**edit**
evening 9th October
Realise there's an upload issue here, with a white section to the right edge of the picture, making it appear that it's been rotated.
Haven't a clue how it got there.
.

comments (14)

  • Chris
  • England
  • 9 Oct 2009, 02:07
This has a grand scale Ellie
EJWilkins: Very grand Chris, very grand
  • Ray
  • Thailand
  • 9 Oct 2009, 06:07
Impressive in every sense, Ellie.
EJWilkins: Yes, I think deliberately so
  • graham pickett
  • SOUTHSEA ENGLAND
  • 9 Oct 2009, 08:15
Wow! beautiful sense of the sheer size,scale and the way you have used the light is delightful.What lens did you use Ellie?
EJWilkins: Hi Graham, nice to "see" you again. I heard you were planning to get a camera. What did you choose?
The lens for this was the Zuiko 14-42mm, on of Olympus's "kit" lenses.
  • zed
  • Australia
  • 9 Oct 2009, 08:49
Its huge Ellie and very well presented
EJWilkins: Err, yes, huge is probably the best word to use.
Quite impressive Ellie.
Perfect symmetry here!
EJWilkins: They knew what they were doing, didn't they
What a massive window Ellie, the people give it a great sense of scale.
EJWilkins: It dwarfs people, which is why, although I'd have preferred the pictures people free, they're essential to show how huge it is
  • vintage
  • Australia
  • 9 Oct 2009, 12:18
It is enormous,great detail
EJWilkins: Yep, you're right, it is enormous
  • Philine
  • Germany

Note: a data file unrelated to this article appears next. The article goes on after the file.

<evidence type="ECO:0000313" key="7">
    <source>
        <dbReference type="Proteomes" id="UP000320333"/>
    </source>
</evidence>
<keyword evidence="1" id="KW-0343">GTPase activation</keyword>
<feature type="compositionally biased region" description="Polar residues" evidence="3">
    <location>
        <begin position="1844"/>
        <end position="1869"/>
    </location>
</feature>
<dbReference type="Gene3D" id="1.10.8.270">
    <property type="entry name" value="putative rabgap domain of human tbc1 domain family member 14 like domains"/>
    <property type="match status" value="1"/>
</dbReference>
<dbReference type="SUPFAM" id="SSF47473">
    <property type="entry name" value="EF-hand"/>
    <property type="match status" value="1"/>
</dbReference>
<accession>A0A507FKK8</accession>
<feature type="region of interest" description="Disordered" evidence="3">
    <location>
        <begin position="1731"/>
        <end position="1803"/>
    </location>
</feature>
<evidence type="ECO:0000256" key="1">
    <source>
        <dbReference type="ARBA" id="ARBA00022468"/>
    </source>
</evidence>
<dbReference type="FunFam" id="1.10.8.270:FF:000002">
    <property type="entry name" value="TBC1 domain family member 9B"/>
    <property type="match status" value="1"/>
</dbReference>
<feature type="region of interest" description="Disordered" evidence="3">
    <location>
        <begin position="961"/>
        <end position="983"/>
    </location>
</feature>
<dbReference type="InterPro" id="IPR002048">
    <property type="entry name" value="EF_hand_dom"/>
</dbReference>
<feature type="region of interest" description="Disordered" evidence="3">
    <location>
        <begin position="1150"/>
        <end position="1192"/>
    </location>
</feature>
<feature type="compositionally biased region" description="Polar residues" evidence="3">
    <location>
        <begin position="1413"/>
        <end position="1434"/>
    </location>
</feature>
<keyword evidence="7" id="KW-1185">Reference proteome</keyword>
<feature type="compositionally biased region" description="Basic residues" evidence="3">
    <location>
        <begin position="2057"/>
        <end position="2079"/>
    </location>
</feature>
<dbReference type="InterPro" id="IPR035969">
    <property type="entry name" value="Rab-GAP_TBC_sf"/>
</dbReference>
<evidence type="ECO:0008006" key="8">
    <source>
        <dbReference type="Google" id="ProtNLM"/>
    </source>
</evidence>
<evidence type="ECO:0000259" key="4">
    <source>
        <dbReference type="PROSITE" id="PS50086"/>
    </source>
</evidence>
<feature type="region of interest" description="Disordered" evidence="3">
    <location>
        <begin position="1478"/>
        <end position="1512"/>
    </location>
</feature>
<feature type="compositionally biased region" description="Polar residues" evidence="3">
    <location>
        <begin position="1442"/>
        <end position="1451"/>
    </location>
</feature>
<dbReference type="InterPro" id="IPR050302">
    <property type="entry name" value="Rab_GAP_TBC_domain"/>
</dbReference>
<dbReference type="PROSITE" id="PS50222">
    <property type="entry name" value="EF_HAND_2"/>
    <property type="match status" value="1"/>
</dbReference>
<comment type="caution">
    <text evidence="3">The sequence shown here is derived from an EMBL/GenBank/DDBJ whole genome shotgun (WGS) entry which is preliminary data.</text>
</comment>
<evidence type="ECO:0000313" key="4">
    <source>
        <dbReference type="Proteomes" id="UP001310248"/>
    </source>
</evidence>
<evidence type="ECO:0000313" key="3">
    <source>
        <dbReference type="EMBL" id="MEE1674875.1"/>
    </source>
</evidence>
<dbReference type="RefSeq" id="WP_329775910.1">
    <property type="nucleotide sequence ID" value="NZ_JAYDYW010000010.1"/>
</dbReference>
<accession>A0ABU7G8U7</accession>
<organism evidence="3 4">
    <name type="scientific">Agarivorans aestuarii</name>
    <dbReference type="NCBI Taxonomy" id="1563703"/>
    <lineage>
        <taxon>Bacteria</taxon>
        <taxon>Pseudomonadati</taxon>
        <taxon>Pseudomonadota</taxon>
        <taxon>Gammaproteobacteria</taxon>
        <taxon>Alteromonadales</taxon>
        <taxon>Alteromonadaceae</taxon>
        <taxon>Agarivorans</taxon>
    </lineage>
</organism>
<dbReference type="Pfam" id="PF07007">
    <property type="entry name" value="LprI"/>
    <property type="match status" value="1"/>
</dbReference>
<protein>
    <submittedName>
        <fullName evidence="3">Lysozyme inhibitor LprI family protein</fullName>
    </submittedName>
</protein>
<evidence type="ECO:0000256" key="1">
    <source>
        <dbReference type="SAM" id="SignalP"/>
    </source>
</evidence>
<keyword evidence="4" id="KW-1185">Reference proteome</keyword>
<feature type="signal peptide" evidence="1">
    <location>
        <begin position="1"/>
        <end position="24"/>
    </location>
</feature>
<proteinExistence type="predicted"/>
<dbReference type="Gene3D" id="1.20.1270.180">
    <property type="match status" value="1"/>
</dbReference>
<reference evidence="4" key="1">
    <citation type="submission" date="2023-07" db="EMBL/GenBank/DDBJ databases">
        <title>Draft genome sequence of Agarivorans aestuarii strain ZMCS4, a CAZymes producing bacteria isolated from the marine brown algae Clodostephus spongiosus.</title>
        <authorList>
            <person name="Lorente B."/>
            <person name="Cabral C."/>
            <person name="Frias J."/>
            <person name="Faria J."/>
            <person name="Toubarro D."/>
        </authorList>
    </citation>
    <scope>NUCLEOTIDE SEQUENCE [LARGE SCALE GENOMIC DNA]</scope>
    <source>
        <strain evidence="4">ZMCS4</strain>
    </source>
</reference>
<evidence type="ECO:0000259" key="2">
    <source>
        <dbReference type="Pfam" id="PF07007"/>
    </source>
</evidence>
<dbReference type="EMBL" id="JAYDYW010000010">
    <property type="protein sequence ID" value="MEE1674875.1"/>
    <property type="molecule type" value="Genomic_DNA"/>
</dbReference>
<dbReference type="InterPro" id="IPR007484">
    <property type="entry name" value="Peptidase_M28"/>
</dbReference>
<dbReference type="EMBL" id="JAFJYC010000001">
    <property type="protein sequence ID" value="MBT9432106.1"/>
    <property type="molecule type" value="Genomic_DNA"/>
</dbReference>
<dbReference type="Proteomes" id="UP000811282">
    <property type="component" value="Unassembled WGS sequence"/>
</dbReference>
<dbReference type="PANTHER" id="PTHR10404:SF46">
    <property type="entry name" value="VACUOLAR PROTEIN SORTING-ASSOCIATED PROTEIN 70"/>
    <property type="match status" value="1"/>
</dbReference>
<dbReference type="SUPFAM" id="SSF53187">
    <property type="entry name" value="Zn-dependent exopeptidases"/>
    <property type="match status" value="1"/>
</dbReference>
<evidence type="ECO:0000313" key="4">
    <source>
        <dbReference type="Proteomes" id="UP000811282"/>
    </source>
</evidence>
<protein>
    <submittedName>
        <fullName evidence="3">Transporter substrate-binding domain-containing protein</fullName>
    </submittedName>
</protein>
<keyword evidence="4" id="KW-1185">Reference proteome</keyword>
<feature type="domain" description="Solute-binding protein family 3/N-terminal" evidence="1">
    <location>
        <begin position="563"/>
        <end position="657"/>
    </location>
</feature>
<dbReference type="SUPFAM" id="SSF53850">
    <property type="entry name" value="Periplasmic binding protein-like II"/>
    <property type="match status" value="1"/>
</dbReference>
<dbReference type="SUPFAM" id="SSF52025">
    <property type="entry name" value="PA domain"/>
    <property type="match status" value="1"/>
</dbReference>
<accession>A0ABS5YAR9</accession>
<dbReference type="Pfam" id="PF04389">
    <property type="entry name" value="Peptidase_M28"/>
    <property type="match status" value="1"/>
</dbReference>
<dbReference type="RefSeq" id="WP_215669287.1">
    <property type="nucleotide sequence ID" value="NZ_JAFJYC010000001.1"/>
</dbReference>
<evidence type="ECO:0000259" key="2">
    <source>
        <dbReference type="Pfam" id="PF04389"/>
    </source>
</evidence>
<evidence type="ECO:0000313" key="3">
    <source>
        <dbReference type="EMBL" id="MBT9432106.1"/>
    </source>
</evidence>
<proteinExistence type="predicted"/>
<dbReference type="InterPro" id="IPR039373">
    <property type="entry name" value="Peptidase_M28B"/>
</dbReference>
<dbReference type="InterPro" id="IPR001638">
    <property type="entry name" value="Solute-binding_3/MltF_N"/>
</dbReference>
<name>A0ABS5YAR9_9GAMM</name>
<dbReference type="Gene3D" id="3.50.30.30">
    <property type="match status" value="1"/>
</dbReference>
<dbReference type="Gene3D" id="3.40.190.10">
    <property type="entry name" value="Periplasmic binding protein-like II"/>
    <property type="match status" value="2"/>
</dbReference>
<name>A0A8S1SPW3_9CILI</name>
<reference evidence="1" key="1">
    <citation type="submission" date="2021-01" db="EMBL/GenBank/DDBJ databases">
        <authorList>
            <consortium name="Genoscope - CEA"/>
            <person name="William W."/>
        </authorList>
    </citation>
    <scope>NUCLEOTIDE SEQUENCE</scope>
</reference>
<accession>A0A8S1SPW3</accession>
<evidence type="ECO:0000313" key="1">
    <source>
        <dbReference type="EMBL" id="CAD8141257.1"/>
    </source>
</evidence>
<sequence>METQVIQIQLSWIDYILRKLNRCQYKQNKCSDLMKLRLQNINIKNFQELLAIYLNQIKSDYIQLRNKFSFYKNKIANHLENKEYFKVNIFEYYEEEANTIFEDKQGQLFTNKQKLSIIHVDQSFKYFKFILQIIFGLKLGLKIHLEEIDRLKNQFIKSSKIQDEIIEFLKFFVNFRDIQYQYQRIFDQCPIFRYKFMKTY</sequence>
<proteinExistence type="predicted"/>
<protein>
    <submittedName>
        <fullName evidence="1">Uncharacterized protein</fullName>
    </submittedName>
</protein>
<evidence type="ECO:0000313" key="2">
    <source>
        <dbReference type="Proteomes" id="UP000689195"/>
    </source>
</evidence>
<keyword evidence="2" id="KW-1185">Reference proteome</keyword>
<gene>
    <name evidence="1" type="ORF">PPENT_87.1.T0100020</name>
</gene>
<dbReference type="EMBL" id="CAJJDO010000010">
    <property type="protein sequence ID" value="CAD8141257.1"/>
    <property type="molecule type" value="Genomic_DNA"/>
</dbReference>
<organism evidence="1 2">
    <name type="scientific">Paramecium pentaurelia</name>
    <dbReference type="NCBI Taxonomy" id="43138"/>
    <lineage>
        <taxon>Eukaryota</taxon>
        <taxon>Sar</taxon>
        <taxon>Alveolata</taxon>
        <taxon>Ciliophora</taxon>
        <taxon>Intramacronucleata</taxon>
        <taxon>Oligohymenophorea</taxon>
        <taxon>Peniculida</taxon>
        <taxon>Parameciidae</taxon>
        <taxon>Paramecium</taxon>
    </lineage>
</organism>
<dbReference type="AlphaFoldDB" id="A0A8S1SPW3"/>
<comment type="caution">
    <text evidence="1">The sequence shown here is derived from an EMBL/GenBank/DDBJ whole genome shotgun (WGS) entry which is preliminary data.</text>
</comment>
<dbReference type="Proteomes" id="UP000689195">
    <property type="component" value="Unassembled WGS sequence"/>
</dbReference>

• 9 Oct 2009, 12:21
You captured very well the space feeling- how little are we human beans! It is okay to 'chop off the feet" of the visitors- the "five sisters" are the main persons, it is impossible to get a closer look at the floral ornaments of the windows and their magic colours and lighting.
EJWilkins: The people are almost insignificant, they're transitional, the church isn't - maybe that's how it's been able to grow over the centuries
The people really show the immense size of this place very well. Can you iamgine them building something like this now?
EJWilkins: I seem to recall that there are some new religious buildings capable of holding 5k people, and they aren't Christian.
What a window, there must be hours of work put into it. Nice shot.
EJWilkins: I think it was years of work Linda smile
  • Ginnie
  • Atlanta, GA, United States
  • 9 Oct 2009, 14:24
I have 3 sisters, Ellie and 4 brothers. I can just imagine a depiction of THAT! This is a lovely wide-angle view.
EJWilkins: It wasn't easy to take this, partly because of the people, partly because of the scale.
Couldn't imagine taking a successful group image of more than a couple of people, ever!
The people add to the scale of it Ellie..Nice one.
EJWilkins: Very little things, people - at least that's the way it looks
Well done Ellie, very well done. You've done a great job on a difficult subject.
EJWilkins: Quite difficult because it's so huge, I'm sure others would have done better
Another time, it's a great shot, Ellie !!! Good job !
EJWilkins: Yes, this wouldn't be built these days, for one reason or another. Sad really

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camera E-400
exposure mode aperture priority
shutterspeed 1/10s
aperture f/4.0
sensitivity ISO400
focal length 14.0mm